Patrick mentioned that the issue of divorce was quite controversial for the time. I imagine the scene of Swanson as a wood nymph must have been as well. Early in the movie Lew Cody leers at Swanson. Other than her face and hands, she is completely covered, yet his stare is quite lecherous. As the wood nymph, she shows all of her legs, arms and shoulders. The Pan figure is likewise in a state of partial undress. He lies down half next to and half on Swanson. They start kissing as the scene fades. That must have been practically pornographic then.
The plot hinges on Swanson not being happy with her inattentive, sloppy husband. He provides her with a mansion full of servants. Her only duty is to be there for him, and as the movie established, that is not too often. She does not even have to have sex with him as they have separate bedrooms. In other words, he asks nothing from her but some occasional companionship. What is she bitching about? All she had to do was tell him no nookie with onion breath. He would have gotten the message. As far as his sloppy ways goes, why does she care? They have that Asian servant to clean up after them. Her hands never lift anything but a wine glass or a peacock feathered fan.
My son is currently studying the 1920's for his history class. We watched this movie together as he worked on his homework. Although the plot bored him, he noticed the record player and telephone, and how they compare to modern technology. Patrick wrote this is more outrageous now, but it is also educational.
Gloria Swanson in Don't Change Your Husband.
Eric, I think the age difference is very appropriate for this movie as it plays a part of the story. Leila is young and wants drama and romance, while James is older and more comfortable. The whole point of the story is for him to loosen up and be a little more romantic, while she learns to appreciate the comfort and solidity that he provides.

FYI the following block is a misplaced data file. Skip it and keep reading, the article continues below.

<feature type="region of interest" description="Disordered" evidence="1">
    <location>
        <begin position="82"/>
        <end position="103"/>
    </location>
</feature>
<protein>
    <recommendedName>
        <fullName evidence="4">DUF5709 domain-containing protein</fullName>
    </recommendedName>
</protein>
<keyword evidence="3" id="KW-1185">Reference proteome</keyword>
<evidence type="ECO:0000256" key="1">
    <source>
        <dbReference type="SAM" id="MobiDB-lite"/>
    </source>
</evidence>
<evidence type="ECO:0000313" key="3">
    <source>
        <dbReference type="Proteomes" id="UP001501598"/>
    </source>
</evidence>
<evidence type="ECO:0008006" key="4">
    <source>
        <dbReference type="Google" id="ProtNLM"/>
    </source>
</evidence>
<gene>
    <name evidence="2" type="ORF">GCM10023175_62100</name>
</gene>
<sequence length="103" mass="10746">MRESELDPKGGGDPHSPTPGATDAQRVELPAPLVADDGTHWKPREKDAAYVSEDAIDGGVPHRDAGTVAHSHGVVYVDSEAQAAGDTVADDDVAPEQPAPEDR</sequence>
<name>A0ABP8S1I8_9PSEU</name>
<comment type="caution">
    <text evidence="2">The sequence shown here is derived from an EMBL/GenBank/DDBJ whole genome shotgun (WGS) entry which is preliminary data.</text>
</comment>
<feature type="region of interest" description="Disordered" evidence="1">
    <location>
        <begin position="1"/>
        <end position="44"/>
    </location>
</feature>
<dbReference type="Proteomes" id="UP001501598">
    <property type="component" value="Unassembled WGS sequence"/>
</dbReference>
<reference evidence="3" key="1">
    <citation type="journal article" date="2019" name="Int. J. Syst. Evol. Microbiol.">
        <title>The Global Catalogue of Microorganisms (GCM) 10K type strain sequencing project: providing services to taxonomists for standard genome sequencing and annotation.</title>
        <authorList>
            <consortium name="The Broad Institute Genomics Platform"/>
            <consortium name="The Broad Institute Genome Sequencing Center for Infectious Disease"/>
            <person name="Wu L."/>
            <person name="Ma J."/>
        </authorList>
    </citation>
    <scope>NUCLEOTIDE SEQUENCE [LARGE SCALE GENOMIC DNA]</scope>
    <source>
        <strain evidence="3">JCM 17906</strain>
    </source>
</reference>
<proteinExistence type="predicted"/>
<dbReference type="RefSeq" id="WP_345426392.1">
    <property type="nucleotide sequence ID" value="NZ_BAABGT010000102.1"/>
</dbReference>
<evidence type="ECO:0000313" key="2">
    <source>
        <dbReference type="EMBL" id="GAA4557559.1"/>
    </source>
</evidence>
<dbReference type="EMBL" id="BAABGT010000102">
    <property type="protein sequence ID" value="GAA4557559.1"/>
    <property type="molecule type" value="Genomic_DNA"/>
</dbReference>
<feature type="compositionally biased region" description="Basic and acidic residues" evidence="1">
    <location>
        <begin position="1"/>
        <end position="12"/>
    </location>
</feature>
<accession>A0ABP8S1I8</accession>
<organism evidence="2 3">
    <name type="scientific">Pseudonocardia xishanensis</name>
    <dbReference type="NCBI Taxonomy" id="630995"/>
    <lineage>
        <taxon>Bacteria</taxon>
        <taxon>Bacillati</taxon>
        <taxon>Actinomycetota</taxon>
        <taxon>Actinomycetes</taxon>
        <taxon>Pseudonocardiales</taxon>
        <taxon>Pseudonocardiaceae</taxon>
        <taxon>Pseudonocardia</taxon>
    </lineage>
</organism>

Divorce is treated very lightly here, which must have seemed unusual for the period. My favorite joke regarding it is when James tells Leila at the end that he's going to call and see if he can't book her into her old suite in Reno.
I've mentioned before that silent movies that run longer than 20 minutes tend to bore me and it's certainly true with this one. It's an okay movie, but you could have told this whole tale in about 20 minutes and yet here it's stretched out to an hour and 20 minutes. Sex and the City could have packed this whole plot into one episode.
I will say this for DeMille, his filmmaking techniques are quite sophisticated. Having just watched Amarilly of Clothes-line Alley, which was released only a year before this movie, I couldn't help but think how much more natural and modern this movie seems. DeMille often lets the close-ups tell the tale. For instance, we learn that tomorrow is Leila and James' anniversary from the date on her wedding band. It's a small thing, but what makes it stand-out to me is that the camera shows the ring in close-up and then cuts back to a wide shot. It doesn't unnaturally linger on the date and it doesn't then mention it in a title card. Little moments like that impressed me more than DeMille's active imagination during the fantasy sequence.
I do appreciate how this is essentially a comedy. A Fool There Was, released 4 years earlier and starring Theda Bera, has a similar, although gender reversed, storyline that is ruined by the overwrought melodrama. Don't Change Your Husband though, is a romantic comedy and never really takes itself that seriously.
Don't Change Your Husband is an alright little film, but I wouldn't say it has gotten better with time.
Photos © Copyright Artcraft Pictures Corporation (1919)